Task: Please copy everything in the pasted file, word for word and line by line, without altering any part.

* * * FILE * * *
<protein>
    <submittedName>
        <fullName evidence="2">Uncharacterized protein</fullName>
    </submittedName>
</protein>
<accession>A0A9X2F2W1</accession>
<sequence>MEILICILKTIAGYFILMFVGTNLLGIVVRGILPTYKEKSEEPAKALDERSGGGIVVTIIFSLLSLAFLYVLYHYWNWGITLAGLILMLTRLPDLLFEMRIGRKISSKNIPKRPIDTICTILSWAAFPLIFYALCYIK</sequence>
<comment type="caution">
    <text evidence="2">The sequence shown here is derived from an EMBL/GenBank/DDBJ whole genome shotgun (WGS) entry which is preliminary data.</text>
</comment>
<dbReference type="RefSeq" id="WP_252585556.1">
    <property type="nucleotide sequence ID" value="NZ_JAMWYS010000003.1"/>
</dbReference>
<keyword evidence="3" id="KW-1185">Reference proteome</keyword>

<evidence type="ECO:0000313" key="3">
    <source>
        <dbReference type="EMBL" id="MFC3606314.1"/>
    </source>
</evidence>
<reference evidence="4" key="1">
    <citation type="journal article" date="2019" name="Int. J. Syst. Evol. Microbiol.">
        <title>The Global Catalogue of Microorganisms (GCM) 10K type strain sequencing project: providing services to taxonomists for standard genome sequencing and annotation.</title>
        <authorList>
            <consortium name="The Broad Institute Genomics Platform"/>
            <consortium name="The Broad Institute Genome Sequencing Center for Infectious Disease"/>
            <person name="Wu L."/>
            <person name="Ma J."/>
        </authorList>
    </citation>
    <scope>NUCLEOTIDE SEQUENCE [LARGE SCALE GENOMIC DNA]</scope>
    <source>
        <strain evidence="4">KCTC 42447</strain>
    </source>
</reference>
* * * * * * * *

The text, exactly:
<protein>
    <submittedName>
        <fullName evidence="2">Uncharacterized protein</fullName>
    </submittedName>
</protein>
<accession>A0A9X2F2W1</accession>
<sequence>MEILICILKTIAGYFILMFVGTNLLGIVVRGILPTYKEKSEEPAKALDERSGGGIVVTIIFSLLSLAFLYVLYHYWNWGITLAGLILMLTRLPDLLFEMRIGRKISSKNIPKRPIDTICTILSWAAFPLIFYALCYIK</sequence>
<comment type="caution">
    <text evidence="2">The sequence shown here is derived from an EMBL/GenBank/DDBJ whole genome shotgun (WGS) entry which is preliminary data.</text>
</comment>
<dbReference type="RefSeq" id="WP_252585556.1">
    <property type="nucleotide sequence ID" value="NZ_JAMWYS010000003.1"/>
</dbReference>
<keyword evidence="3" id="KW-1185">Reference proteome</keyword>

<evidence type="ECO:0000313" key="3">
    <source>
        <dbReference type="EMBL" id="MFC3606314.1"/>
    </source>
</evidence>
<reference evidence="4" key="1">
    <citation type="journal article" date="2019" name="Int. J. Syst. Evol. Microbiol.">
        <title>The Global Catalogue of Microorganisms (GCM) 10K type strain sequencing project: providing services to taxonomists for standard genome sequencing and annotation.</title>
        <authorList>
            <consortium name="The Broad Institute Genomics Platform"/>
            <consortium name="The Broad Institute Genome Sequencing Center for Infectious Disease"/>
            <person name="Wu L."/>
            <person name="Ma J."/>
        </authorList>
    </citation>
    <scope>NUCLEOTIDE SEQUENCE [LARGE SCALE GENOMIC DNA]</scope>
    <source>
        <strain evidence="4">KCTC 42447</strain>
    </source>
</reference>